The guard station is a traditional log cabin structure with a wood shingle roof and a stone foundation. It has a single room measuring 24 by 16 feet (4.9 m). The logs were cut and peeled on the site so the cabin blends into the surrounding forest landscape. The original shed still sits next to the guard station cabin. Both historic structures were renovated in 2006. However, they are not open to the public.
In addition to the two historic structures, there are seven other building at the Bagby site. These include the new guard station and storage shed built in 1974. There are also three bathhouses built between 1983 and 1986 plus two outhouses for public use.
The guard station is located in the middle of Bagby Hot Springs. There are three major springs and several minor outlets that make up Bagby Hot Springs. The largest spring flows twenty-four gallons per minute at 138 degrees Fahrenheit. The two secondary springs produce 15 gallons per minute at 136 degrees and 3 gallons per minute at 120 degrees. There are three bath houses at the site. The Main Bathhouse has five cedar log tubs each in its own rustic, but private room. Nearby, the Lower Bathhouse has three log tubs and a large round tub located on an open deck. The Upper Bathhouse is located approximately 100 yards (91 m) southeast of the Main Bathhouse. It has one large round tub on an open deck. Bagby Hot Springs are open for day-use only. Camping is not permitted at the hot springs or along the trail to Bagby.
The 27,427-acre (110.99 km2) Bull of the Woods Wilderness is only about a half mile up the trail from guard station, so visitor can easily access the wilderness trail network from Bagby. Bull of the Woods Peak is at the center of a 68-mile (109 km) trail system. The Pansy Lake Trail takes hikers to peak's 5,523-foot (1,683 m) summit where an old lookout tower commands a panoramic view of the surrounding area. Wilderness trails lead to a dozen scenic lakes with native trout populations, Twin Lakes and Elk Lake are the most popular. The headwaters of the Collawash, Breitenbush, and Little North Santiam Rivers are all found in the Bull of the Woods Wilderness.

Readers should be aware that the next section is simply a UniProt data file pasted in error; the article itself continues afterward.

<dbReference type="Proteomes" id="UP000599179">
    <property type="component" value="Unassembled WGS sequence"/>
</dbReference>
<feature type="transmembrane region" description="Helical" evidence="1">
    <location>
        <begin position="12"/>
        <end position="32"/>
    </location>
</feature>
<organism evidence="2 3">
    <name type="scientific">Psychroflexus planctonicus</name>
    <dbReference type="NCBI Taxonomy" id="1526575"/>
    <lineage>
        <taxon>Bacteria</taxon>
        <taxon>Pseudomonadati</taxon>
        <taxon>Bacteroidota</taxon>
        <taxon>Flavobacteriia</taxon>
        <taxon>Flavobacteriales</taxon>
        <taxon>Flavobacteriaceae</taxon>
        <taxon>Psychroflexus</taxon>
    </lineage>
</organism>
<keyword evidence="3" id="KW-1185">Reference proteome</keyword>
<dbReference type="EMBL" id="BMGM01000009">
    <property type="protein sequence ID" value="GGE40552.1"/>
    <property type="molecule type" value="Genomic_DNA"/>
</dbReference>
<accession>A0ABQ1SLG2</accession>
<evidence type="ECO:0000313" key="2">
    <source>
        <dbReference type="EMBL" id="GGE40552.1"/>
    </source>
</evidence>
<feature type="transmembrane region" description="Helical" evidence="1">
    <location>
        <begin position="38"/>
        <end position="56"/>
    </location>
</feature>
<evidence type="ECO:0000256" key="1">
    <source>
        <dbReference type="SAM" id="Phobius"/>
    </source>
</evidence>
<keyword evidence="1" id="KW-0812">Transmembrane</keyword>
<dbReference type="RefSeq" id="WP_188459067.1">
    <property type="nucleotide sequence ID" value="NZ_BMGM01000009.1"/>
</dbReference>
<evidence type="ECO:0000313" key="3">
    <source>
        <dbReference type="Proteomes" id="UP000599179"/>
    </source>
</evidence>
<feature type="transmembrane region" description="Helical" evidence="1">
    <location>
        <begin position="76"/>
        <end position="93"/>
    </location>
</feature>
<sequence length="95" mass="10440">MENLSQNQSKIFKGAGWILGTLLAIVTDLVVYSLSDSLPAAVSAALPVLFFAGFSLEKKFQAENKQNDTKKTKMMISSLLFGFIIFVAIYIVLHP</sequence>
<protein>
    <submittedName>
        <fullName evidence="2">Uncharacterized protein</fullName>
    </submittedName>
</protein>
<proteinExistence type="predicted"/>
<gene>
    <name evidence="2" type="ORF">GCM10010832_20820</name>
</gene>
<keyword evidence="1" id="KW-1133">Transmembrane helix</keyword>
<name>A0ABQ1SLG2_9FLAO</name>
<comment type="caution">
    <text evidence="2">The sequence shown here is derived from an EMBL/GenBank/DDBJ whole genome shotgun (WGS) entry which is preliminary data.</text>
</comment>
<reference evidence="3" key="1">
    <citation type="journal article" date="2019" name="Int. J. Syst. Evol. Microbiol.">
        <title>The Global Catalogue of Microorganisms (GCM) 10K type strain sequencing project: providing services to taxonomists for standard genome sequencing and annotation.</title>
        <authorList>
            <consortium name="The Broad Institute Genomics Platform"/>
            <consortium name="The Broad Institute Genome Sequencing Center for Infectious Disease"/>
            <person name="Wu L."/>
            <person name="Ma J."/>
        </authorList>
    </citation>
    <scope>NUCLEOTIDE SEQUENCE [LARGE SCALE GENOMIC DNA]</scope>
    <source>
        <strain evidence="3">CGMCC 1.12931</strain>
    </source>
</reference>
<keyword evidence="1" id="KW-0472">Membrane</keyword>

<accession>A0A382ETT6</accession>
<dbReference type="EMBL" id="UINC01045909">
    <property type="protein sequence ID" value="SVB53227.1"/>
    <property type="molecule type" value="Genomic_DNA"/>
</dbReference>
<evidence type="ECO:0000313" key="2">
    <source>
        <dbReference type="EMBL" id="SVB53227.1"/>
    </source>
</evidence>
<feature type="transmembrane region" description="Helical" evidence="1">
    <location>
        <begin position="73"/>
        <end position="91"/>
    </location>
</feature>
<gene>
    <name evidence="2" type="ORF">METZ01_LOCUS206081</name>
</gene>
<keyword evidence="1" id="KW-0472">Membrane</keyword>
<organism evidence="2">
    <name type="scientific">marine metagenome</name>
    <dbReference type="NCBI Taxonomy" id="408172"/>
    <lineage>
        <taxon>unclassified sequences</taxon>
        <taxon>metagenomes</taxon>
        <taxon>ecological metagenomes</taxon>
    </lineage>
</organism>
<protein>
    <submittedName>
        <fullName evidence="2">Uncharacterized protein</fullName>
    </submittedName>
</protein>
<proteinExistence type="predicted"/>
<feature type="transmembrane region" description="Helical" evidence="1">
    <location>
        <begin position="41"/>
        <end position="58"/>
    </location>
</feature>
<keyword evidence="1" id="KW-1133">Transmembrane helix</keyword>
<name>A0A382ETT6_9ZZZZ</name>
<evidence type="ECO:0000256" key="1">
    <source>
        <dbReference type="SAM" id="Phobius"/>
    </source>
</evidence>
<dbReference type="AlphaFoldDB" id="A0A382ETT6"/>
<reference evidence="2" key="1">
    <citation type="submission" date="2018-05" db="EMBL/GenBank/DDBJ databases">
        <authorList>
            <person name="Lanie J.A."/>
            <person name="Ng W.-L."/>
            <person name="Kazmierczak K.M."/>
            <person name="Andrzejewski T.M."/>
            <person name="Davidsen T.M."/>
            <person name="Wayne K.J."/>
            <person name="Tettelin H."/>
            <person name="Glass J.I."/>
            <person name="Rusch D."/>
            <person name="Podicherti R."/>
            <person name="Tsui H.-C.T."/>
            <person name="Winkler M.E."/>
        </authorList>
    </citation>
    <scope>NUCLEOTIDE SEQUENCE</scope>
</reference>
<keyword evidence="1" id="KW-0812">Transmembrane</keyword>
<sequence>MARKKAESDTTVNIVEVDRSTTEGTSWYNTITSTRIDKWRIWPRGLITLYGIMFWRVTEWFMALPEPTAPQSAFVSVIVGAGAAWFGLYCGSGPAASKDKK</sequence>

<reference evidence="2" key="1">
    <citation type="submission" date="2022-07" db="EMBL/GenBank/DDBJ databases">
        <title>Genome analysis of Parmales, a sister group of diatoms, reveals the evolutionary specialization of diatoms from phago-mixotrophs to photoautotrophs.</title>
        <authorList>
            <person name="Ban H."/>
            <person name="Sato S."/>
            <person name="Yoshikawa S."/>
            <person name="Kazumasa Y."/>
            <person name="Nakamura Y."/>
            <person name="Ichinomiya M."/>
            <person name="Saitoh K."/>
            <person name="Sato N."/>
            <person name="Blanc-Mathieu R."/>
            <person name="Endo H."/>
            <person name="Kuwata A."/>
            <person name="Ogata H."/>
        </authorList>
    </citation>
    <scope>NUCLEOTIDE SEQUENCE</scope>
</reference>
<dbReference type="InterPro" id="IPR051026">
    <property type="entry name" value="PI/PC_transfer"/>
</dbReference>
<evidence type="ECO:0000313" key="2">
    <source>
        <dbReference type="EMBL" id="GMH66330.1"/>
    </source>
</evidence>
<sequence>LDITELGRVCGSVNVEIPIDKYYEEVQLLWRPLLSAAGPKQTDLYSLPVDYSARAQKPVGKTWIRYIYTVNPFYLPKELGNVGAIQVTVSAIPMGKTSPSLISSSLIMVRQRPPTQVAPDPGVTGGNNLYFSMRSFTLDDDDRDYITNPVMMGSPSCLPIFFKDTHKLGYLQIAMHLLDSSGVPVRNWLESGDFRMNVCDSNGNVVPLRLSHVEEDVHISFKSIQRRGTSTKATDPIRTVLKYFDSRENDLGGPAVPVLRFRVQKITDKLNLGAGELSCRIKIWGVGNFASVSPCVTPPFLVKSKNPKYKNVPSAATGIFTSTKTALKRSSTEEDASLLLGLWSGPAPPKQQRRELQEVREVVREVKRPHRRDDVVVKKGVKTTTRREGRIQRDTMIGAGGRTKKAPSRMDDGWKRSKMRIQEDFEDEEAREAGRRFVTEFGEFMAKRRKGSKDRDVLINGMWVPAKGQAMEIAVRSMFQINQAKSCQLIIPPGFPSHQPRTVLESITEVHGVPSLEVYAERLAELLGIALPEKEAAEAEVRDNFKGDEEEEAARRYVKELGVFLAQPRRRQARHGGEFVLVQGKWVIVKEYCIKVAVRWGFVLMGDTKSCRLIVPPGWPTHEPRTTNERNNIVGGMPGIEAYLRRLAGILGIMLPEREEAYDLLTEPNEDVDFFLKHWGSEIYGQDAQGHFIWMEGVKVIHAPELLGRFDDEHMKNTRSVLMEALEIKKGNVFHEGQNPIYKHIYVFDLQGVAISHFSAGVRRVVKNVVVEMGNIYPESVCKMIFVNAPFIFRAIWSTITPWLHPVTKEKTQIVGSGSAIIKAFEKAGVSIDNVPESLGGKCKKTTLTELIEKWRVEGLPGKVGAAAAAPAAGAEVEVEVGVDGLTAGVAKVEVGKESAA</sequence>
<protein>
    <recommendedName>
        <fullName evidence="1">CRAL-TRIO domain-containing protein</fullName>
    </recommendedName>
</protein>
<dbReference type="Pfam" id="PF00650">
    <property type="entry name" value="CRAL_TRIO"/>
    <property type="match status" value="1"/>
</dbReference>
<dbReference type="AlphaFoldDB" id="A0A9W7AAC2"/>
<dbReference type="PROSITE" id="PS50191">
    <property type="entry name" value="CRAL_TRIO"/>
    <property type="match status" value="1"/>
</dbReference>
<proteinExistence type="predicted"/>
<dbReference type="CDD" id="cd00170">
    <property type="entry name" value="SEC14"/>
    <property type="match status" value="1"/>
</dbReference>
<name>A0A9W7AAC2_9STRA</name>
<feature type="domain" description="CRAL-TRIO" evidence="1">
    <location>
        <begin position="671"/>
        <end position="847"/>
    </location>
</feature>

There is no road to Bagby Guard Station; visitors must hike a 1.5-mile (2.4 km) trail from a Forest Service parking area to get to the site. It is a relatively easy hike with only a 200 feet (61 m) gain in of elevation along the way. The trail is maintained by the Forest Service and volunteers from the Northwest Forest Conservancy.
It is approximately 40 miles (64 km) from Estacada to the Bagby trailhead. To get there from Estacada, take Highway 224 for approximately 26 miles (42 km) to Ripplebrook Guard Station. Then follow Forest Service Road 46 for 4 miles (6.4 km) to the junction with Forest Service Road 63. Turn right and follow Road 63 for 4 miles (6.4 km) to Forest Service Road 70. Turn right onto Road 70 and follow it for 6 miles (9.7 km) to the Bagby Trailhead. A $5 Forest Service permit is required to park at the trailhead. Bagby is normally open year around, however, access roads to the trailhead may be close after some winter snow storms.
Bagby Guard Station Facts for Kids. Kiddle Encyclopedia.